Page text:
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Larry Huhn
16-Feb-2016, 10:47
Does anyone have any recommendations for a "reasonably priced" soft focus lens in shutter that will cover 4x5?

goamules
16-Feb-2016, 11:32
I'd look for a small Verito, about 7 1/2 to 9" will cover quite easily, depending on the focal length you like. They are versatile and usually *reasonable, if you look a while.

*For a classic era soft focus lens, these are about the cheapest.

jp
16-Feb-2016, 12:48
Jim Galli sells one-offs in shutter sometimes for those on a budget.

I'd also suggest Verito (and include Veritar as a coated, shuttered comparable). The Veritos are real good and easy to use. I have used quite a bit the 7.25" and 8.75" Veritos with 4x5 and anything you find close to that will be a good focal length. They are so numerous, you can shop till you find one in a shutter you like.

The Imagons are also pretty affordable. They look better to me when used without the strainer, but I'd get accused to suggesting harmless mis-use to recommend that.

I've got a Fuji soft focus but have not used it much. It's not soft enough for my taste. I think it's more of a smooth triplet than a soft focus exploration tool.

Steven Tribe
16-Feb-2016, 12:49
Tradition is that the longer versions of soft/pictorial lenses are more expensive than the shorter. Prices are a result of matching demand and availability. Most soft lenses found their use in Portrait work from around 1900. Earlier than this, Soft lenses were used to reduce the amount of touching-up work needed to create flawless faces! When Pictorialism took off, almost every serious photographer (amateur or professional) was working with the larger formats, from full plate upwards. When the average size of negatives started to decrease, probably due to improved emulsions, the soft/pictorial period was just about over.
So all this means that the range of most "brand name" soft lenses rarely includes a size around 6" which would be appropriate for 4x5".
I think the new and current drive of pictorialism is driven by both landscape and portrait interest and the slightly longer lenses are obviously quite suitable for portrait work with 4x5. But the shorter lenses are in very short supply. Perhaps, not as rare as the lenses available for formats above 10x12 but much less than the "standard" 5x7 to 8x10 range.

So the explanation for the present price structure - where increasing length means increasing prices - must reflect a low demand for short focal length soft lenses is very small ,considering how few of them there are around.
So although you think that the prices are high, they are really very reasonable, considering their rarety and what people have to fork out for the longer versions!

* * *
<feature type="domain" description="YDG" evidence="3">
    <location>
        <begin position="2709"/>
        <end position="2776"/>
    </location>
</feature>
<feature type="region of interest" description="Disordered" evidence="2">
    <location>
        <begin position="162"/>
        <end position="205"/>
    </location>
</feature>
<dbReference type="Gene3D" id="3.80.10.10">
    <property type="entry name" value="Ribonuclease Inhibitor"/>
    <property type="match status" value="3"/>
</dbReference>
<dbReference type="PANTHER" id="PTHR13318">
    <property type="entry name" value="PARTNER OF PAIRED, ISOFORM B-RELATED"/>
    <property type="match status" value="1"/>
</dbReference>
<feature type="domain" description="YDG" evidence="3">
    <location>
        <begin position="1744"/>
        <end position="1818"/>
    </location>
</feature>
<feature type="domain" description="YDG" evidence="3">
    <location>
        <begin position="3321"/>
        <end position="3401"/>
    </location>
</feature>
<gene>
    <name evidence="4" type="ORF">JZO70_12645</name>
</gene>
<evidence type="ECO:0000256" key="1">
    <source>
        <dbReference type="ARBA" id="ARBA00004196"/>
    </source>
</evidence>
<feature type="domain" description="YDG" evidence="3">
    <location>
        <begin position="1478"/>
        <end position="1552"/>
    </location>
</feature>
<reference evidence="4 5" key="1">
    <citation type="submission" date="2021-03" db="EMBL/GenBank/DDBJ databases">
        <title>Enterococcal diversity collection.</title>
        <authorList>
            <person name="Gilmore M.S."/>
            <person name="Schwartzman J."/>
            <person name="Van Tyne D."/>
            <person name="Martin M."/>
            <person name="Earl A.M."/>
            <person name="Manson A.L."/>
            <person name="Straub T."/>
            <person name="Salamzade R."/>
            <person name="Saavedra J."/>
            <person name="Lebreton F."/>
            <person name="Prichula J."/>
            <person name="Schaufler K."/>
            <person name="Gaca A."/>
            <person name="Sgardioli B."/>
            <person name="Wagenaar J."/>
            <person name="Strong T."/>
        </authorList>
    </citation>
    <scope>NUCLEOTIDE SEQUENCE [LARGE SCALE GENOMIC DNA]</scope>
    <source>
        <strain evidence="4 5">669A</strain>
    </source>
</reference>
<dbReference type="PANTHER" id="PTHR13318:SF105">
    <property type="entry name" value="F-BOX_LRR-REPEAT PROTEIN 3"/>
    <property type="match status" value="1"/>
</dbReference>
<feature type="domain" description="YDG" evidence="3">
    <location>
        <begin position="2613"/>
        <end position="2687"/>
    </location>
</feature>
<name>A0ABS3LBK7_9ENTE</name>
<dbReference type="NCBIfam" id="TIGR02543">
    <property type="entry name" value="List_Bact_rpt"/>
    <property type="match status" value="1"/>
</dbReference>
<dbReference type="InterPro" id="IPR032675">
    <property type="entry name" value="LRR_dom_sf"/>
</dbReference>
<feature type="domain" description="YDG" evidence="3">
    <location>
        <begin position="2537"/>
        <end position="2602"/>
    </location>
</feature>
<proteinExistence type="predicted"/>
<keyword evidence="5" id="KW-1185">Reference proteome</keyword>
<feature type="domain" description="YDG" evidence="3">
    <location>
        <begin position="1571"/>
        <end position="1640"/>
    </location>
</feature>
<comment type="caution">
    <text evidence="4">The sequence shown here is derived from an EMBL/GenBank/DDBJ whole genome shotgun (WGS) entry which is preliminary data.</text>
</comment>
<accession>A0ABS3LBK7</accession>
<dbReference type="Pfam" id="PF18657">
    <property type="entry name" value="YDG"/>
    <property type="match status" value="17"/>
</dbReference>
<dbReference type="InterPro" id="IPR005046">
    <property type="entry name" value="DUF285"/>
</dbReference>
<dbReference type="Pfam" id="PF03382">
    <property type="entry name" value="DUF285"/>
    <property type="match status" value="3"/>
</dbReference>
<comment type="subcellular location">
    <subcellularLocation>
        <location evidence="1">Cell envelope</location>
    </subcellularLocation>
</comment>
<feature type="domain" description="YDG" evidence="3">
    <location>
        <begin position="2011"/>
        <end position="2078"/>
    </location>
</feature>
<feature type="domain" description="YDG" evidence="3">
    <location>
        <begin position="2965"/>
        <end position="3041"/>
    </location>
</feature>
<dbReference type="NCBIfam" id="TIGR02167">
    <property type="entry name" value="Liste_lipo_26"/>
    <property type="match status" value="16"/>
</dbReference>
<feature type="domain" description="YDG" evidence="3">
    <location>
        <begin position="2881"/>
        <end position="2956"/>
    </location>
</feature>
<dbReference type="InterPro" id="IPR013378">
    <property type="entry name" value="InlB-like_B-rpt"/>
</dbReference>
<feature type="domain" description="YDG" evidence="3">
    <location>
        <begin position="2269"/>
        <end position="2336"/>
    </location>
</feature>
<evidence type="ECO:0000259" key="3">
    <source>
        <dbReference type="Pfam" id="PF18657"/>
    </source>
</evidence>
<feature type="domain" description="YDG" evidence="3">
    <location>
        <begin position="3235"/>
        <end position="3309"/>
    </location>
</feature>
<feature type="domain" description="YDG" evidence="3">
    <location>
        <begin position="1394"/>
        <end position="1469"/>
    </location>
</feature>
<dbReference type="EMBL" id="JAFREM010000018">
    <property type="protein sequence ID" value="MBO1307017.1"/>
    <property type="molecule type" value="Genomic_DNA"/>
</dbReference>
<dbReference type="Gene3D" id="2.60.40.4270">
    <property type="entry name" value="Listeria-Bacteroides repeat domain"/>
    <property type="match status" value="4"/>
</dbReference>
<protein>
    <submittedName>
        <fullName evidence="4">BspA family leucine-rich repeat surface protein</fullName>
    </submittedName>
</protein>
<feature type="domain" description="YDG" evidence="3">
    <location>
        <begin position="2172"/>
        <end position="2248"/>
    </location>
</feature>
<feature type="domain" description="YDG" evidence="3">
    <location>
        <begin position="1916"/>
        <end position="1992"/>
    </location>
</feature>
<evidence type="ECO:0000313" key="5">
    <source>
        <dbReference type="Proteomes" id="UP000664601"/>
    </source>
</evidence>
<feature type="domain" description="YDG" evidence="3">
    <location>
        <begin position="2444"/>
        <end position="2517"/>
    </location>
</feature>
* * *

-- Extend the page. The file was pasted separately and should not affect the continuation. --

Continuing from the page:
Fitting a shutter to a small lens is not rocket science.

Lachlan 717
16-Feb-2016, 14:01
Cheapest "easy" to find is the Fujinon 180mm SF. There are usually several for sale on eBay for around $250-300 in a modern shutter.

Make sure that you research their signature (along with the Imagons) as it CAN differ from the more traditional SF look.

David Aimone
16-Feb-2016, 16:33
Jim Galli.

One of my favorite lenses is a slightly more than $100 meniscus IN a shutter. (Price may have increased from years ago)... ;)

Steven Tribe
18-Feb-2016, 02:21
Just to underline my comments earlier, note the following:

Dallmeyer 3A sold on ebay recently 1624.
Dallmeyer 3A (new style) sold on ebay a few days ago 2113.

Dallmeyer 1A - perfect for 4x5" - also ebay 286.

Greg
18-Feb-2016, 05:44
From the 1960s to maybe late 1990s, the Polaroid MP-4 was the common workhouse of copy cameras. They almost always came with TOMINON lenses in POLAROID Copal shutters. The shutters came in two flavors: with apertures and without apertures. You can easily obtain one with a TOMINON lens and aperture inside the shutter for around $30. Unscrew the front and rear elements. Opening in front and rear is around 29mm. Now mount a meniscus lens in front or behind shutter. Have done it both ways... maybe someone out there has a preference of a good reason. I prefer to mount the meniscus in front of the shutter. You'll have to recalculate the f/stop scale. Wide open you will have your soft focus lens. Close it way down and you will have a relatively sharp image. I just used hot-glue to attach my meniscus lens to the front of the shutter (not very pretty but for free and works fine).

Other way is to obtain a beaten up Kodak 620 (postcard) folding camera. Kodak 3A Autographic comes to mind, but the 3A may have too good of a compound lens. Again someone out there with a knowledge of folding cameras could quote you a model to look for. Early folding cameras had a meniscus lens with a simple shutter. Simply remove the lens and shutter and mount it on a lens board. Total cost under $20 online or for a dollar or two at a tag sale.

Drew Bedo
18-Feb-2016, 05:53
Soft focus? Reasonably priced?

About any lens I have. Of course it is essential that the photographer be able to tweek the softest image possible from a high quality lens. Choosing a shooting position on a wooden bridgw at peak traffic also helps, as does shooting in inclement weather.

As for reasonably priced: About any lens that I have bought in the last twenty years has dropped I value alsmot before it was mounted to my camera.

Peter De Smidt
12-Mar-2016, 20:56